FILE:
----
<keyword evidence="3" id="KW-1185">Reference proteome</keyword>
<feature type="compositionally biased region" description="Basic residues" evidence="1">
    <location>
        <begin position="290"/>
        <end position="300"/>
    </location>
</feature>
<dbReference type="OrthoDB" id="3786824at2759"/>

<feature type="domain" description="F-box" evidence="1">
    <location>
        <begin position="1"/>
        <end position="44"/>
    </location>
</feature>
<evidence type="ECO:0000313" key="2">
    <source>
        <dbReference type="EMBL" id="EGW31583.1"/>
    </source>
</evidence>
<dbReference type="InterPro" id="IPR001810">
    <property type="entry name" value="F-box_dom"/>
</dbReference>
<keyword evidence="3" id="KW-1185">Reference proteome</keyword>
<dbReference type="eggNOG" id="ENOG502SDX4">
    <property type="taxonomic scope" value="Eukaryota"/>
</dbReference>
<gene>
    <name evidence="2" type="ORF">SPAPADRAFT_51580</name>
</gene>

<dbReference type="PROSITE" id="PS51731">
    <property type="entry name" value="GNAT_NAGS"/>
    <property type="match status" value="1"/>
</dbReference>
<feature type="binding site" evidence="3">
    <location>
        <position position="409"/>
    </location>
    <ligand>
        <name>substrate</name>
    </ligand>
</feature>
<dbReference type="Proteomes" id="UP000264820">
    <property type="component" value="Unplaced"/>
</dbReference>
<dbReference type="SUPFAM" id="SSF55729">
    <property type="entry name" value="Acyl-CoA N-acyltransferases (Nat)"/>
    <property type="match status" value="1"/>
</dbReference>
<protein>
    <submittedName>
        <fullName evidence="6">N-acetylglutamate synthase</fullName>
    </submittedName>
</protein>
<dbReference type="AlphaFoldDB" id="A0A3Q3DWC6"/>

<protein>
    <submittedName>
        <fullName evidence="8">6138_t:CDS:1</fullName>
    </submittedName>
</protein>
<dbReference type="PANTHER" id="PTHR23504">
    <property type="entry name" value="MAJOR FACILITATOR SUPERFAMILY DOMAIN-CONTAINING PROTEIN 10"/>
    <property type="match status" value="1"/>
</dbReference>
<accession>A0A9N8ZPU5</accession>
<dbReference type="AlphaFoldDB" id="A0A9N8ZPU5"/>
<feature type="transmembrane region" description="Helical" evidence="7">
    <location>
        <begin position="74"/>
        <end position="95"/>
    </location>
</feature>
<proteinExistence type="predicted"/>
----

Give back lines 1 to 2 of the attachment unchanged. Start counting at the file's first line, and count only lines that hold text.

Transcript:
<keyword evidence="3" id="KW-1185">Reference proteome</keyword>
<feature type="compositionally biased region" description="Basic residues" evidence="1">